In the race for new therapeutic drugs, many contenders fall to the wayside as they shuttle through the clinical trials pipeline. Rigorous testing often sees increasing failure rates as drugs pass from phase I studies into safety to phase II studies for efficacy, and ultimately phase III studies tasked with assessing a barrage of factors in a larger group of subjects. Whilst these daunting odds are expected, in a recent study in Alzheimer’s Research & Therapy by Jeffrey Cummings from the Cleveland Clinic Lou Ruvo Center for Brain Health, USA, and colleagues, the development of therapeutic drugs for Alzheimer’s disease is shown to be particularly subject to failure. Accessing a decade of trial data from the US National Institutes of Health database, ClinicalTrials.gov, the rate of attrition of drugs in the development pipeline was quantified. Here Cummings explains why there aren’t enough clinical trials for Alzheimer’s disease therapeutics, how this can be addressed, and the implications of their results.
Why did you choose to use ClinicalTrials.gov data to record the trends in Alzheimer’s disease drug development?
This is the most comprehensive database on clinical trials and has been mandated since 2007. It had not been analysed for Alzheimer drugs. There have been several high profile recent failures in drug development – bapineuzumab, semagecestat – but no detailed evidence-based analyses of the Alzheimer’s disease drug pipeline. We wanted to get an overview of the process and studying the decade 2002-2012 plus an analysis of the current pipeline gave us a comprehensive view of how compounds move through the pipeline, what targets are being addressed, and what the success and failure rates are.
Why are there relatively few clinical trials for Alzheimer’s disease therapeutics, considering the magnitude of the problem?
There are many contributing factors to the low number of trials. The investment of the US National Institutes of Health (NIH) in Alzheimer’s disease is relatively modest – $650 million compared to $6 billion in cancer, for example – so the rate of target identification is low. Similarly, many drugs are first discovered in academic laboratories and then out-licensed to biotechnology and pharmaceutical companies; the low rate of investment in discovery leads to few candidates to assess. At the biotechnology and pharmaceutical level, the high failure rate, long trials required, and high cost discourages investment in this area. Venture capital is less available in this area because of the high failure rates. Many biopharma groups have exited central nervous system drug development.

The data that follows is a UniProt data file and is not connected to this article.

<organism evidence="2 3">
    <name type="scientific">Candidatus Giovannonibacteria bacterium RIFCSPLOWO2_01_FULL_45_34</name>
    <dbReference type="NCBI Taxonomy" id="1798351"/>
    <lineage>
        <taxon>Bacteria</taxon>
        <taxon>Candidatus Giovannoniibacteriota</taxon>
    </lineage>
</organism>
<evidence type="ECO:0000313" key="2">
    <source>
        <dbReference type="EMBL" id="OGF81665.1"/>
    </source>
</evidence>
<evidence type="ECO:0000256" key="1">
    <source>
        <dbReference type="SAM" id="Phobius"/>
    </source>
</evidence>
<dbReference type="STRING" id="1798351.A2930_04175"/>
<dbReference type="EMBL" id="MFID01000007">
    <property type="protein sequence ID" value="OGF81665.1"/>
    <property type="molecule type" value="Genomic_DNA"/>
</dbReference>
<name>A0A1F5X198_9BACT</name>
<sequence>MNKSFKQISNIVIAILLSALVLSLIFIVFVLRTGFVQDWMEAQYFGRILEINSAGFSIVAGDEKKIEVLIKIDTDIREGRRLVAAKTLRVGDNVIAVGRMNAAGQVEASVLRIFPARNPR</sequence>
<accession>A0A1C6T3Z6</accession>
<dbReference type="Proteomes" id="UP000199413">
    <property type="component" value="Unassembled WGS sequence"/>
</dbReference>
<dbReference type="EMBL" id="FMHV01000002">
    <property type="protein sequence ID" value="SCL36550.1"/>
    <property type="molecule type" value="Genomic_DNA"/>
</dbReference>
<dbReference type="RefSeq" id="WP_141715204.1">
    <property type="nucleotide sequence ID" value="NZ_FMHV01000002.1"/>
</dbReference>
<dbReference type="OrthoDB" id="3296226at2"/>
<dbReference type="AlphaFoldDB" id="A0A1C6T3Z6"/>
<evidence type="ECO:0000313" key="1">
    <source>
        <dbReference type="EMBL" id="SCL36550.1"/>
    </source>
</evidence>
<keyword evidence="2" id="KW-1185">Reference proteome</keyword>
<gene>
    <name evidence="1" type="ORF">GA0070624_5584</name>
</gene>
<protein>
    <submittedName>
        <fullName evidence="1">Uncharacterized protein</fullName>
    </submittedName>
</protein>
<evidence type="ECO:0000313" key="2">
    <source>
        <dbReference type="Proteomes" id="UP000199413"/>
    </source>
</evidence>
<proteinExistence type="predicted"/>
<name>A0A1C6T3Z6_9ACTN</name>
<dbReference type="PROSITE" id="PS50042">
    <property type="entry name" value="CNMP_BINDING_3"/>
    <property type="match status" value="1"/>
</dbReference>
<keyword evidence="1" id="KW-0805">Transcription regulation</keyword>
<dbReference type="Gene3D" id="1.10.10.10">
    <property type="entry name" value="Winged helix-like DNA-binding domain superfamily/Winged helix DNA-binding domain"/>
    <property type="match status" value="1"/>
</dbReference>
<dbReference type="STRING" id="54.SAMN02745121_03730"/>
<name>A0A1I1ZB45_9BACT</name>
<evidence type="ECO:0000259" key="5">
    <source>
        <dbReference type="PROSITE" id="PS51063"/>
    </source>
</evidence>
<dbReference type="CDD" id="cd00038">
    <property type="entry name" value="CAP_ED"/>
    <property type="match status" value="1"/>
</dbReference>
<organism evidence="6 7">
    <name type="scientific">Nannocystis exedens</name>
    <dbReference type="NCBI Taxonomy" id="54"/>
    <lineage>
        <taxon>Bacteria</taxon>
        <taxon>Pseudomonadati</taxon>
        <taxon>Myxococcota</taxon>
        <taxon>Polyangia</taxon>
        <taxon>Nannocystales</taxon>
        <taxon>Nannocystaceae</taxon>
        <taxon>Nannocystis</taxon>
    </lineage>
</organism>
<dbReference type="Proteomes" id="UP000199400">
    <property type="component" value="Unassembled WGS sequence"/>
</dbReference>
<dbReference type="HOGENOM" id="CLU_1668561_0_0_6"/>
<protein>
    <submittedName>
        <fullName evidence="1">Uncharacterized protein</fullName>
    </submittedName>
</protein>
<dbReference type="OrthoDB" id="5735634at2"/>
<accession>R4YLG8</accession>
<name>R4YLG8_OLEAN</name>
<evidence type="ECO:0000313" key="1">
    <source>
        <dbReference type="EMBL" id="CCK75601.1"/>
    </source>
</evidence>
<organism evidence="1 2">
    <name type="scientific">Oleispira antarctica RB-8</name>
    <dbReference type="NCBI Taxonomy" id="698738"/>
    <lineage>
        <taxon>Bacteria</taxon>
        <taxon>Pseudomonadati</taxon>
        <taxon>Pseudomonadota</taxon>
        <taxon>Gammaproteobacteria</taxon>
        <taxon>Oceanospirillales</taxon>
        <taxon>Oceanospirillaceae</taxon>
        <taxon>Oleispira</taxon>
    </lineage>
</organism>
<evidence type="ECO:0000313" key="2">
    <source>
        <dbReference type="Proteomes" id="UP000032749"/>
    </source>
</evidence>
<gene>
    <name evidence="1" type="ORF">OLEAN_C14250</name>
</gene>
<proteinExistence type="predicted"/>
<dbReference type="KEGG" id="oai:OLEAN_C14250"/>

How can this situation be improved?
Funding is need to advance Alzheimer’s disease drug development; this is true at every level of the drug development ecosystem. More NIH funds are needed for Alzheimer’s disease research including target identification and candidate therapy generation. Novel mechanisms for bringing in more venture capital are required. Public-private collaborations and support from philanthropy and advocacy groups are another means of supporting drug development. Legislation that extends patent protection, incentives for working in chronic disease and the US Food and Drug Administration fast-track channels are also among the things to be done.
What are the implications of your data for future Alzheimer’s disease research and funding?
The analysis shows that Alzheimer drug development is in a disastrous state and much more must be done to the respond to the looming epidemic. Around 10,000 baby boomers turn 65 every day and enter their Alzheimer’s disease risk years. Against this tsunami of therapeutic demand we have a trickle of drug development. Our current efforts are vastly incommensurate with the need. We hope our study will show the situation so dramatically that public concern will be amplified and more funds will be found.
What role do the Open Access and Open Data movements have to play in aiding progress in Alzheimer’s disease research?
The widespread availability of data is critical to advancing the Alzheimer research agenda. Scientists sharing information is critical to advancing drug discovery and development and the free flow of information is the highway down which scientific progress will drive.
One of the outcomes of the G8 dementia summit, held in London, UK, in 2013, was to identify a cure, or disease-modifying therapy, for dementia by 2025. How achievable do you think this is?
Discovering a cure seems unlikely but I think it is possible that we will have identified a disease-modifying drug by then. The time frame of 2025 is very tight given how long it takes to develop drugs – 13 years on average for Alzheimer’s disease drugs to make it from the laboratory to the end of a Phase III clinical trial – so any adjustments we make now will not come to fruition for a decade. If we do not increase our efforts now we will not have new therapies by 2025.
Alzheimer's Research & Therapy 2014, 6:37
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